August 25 – Stock futures had a positive tone to them overnight ahead of this morning’s highly-anticipated speech by Federal Reserve Chairman Jerome Powell at the Fed’s Jackson Hole, Wyoming symposium. Of course, the overnight bounce comes following a sharp reversal lower on Thursday. The VIX is trading below 17, while the dollar index is trading near 104.0, after posting a fresh 11-week high above 104.3 earlier this morning. Yields on 10-year Treasuries are trading near 4.25% ahead of Powell’s comments, while yields on 2-year Treasuries are trading near 5.04%. Crude oil prices are trading more than 1% higher in early trade, while the grain and oilseed sector traded mostly higher overnight.
Fed fund futures are trading roughly 20% odds of another rate hike at the September meeting this morning as traders try to anticipate Powell’s comments at Jackson Hole at 10 a.m. EDT this morning. While odds of a rate hike at the November meeting are now trading up to nearly 50-50. These are much higher odds than we saw a week ago, with traders also starting to discount expectations for big cuts in rates next year. In other words, the market is starting to take the Federal Reserve at its word for what it’s been saying for a long time now. Ironically, the history of the Fed indicates that it tends to cut rates when the market isn’t expecting it to do so, and it tends to be rather rapid when it makes those cuts. I’ve been anticipating the possibility of a September 20 rate hike, although that’s going to hinge on the next jobs report and another round of inflation data between now and then. I’m simply going off of what the Fed has told us are its driving factors for making decisions, and those currently still point to higher rates for longer. That may change at some point, but the data points that the Fed follows thus far do not show thus.
BRICS is a coalition of world economies that formed in 2010 when South Africa joined Brazil, Russia, India, and China to form the block of nations focused on economic cooperation. The BRICS coalition grew in significance over the past year as China and Russia began to see it as a tool to use in combatting the West. BRICS nations set up their own bank facility that would facilitate trade between member countries without needing to utilize the U.S. dollar, which continues to be a dominant world currency. China and Russia then sought to expand membership to bring other nations in who would participate in China’s Belt and Road Initiatives, which create more dependencies on China, while helping to fuel China’s ailing economy. The addition of these other nations also helps propagate economic strategies that separate them from dependency on the West.
BRICS added six more nations to their coalition this week, as I outlined yesterday, including Saudi Arabia, Iran and UAE. Russia and Iran have already accepted the Chinese yuan as the base currency for crude oil trade with China, while the same is true for oil and gas exporters Saudi Arabia and UAE. BRICS members now account for about 40% of the world’s global crude output. BRICS has been effective at eroding use of the dollar, but it still has many obstacles to overcome before toppling the dollar. But BRICS targeting of crude oil producers as members should provide additional incentive for the United States to again focus on energy independence. We’re currently seeing the influence of Russia via these coalition ties in elevating world crude oil prices to fund its war efforts as other nations via OPEC+ cut output to drive prices higher, putting added upward pressure on western inflation trends with negative implications for their economies. China and Russia may have a greater negative influence on the West by its use of energy as an economic weapon than its ability to effectively threaten the dollar, especially at a time when fossil fuel use is being threatened here in the States as well. Its inclusion of these influential OPEC+ nations expands its influence beyond current BRICS nations.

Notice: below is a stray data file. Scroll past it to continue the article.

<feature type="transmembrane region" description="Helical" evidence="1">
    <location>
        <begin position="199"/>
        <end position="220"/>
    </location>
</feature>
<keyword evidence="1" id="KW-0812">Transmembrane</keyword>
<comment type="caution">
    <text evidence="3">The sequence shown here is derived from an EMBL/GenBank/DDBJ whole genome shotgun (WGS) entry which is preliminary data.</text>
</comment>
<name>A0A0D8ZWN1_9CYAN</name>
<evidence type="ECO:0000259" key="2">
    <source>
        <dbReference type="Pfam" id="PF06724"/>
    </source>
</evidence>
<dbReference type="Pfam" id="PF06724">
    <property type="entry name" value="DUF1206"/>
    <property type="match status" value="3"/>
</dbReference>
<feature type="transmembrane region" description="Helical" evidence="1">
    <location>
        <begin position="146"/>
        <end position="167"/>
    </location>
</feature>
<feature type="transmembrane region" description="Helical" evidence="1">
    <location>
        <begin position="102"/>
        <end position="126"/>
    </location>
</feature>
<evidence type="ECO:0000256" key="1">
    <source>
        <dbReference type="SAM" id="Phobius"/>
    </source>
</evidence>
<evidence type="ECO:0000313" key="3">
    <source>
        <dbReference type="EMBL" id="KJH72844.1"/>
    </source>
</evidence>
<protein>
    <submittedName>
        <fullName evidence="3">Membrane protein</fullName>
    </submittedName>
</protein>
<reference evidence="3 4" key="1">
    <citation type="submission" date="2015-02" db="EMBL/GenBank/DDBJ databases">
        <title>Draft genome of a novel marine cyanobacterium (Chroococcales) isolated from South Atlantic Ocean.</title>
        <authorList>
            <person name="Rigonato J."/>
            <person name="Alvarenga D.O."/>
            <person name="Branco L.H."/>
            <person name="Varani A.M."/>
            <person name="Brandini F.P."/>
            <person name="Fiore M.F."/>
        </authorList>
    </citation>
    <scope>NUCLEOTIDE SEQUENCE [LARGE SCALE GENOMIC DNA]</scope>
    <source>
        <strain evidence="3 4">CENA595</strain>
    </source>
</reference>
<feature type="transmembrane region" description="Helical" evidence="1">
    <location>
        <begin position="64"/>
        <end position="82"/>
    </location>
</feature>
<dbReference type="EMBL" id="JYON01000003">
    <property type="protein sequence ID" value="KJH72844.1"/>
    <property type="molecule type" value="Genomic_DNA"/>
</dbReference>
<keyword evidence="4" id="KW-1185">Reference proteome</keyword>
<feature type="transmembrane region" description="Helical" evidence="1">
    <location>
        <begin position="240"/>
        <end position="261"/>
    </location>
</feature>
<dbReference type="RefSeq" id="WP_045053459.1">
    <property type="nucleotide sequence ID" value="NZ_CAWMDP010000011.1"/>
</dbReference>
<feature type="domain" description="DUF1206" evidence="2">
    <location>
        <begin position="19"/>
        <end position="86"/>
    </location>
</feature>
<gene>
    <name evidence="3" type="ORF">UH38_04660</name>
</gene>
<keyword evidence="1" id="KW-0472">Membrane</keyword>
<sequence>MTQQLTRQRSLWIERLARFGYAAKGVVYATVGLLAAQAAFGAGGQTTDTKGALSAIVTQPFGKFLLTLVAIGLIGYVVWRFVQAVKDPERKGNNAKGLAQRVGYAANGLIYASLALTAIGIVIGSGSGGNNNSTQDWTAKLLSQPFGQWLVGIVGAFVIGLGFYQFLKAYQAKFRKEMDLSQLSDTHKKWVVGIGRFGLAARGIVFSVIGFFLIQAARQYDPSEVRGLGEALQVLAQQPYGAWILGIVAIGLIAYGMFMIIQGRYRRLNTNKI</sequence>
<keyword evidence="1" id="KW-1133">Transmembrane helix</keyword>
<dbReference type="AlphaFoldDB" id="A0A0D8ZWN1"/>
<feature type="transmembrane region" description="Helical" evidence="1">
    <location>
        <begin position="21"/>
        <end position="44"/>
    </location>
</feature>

The Pro Farmer Midwest Crop Tour is complete, except for the final results. Those results will be released later today, likely after the markets close, although they leaked out early last year. There are plenty of reasons to criticize this tour, but it needs to be put in its context. USDA quit walking fields to develop its August crop report production estimates a few years back. It now does so the first time in September. As such, the Pro Farmer tour provides our best look at the crop ahead of that September 12th report. The September USDA estimate will be much more thorough doing a better job of sampling the entire Corn Belt, but the tour provides the best picture of the corn and soybean crops ahead of September 12. Forget about the numbers but focus on the reports from the field. They told us that there are problem areas created by times of crop stress during critical development phases, including the hot dry period we’re currently experiencing in the Midwest. Those have, are and will take their toll on the corn and soybean crops. But this is not a 2012 disaster. It is enough of a concern for soybeans to threaten the balance sheet IF China comes in with somewhat “normal” demand this fall, although that is still in doubt. However, corn demand is likely so much weaker than currently forecast by USDA that we could take a significant hit to yields without requiring price rationing. Look for USDA to reduce demand as it reduces yields to keep corn stocks well above year ago levels for now. Soybean traders though must respect the possibility that export demand might hold up IF China wants to focus on building its reserves rather than drawing on them.
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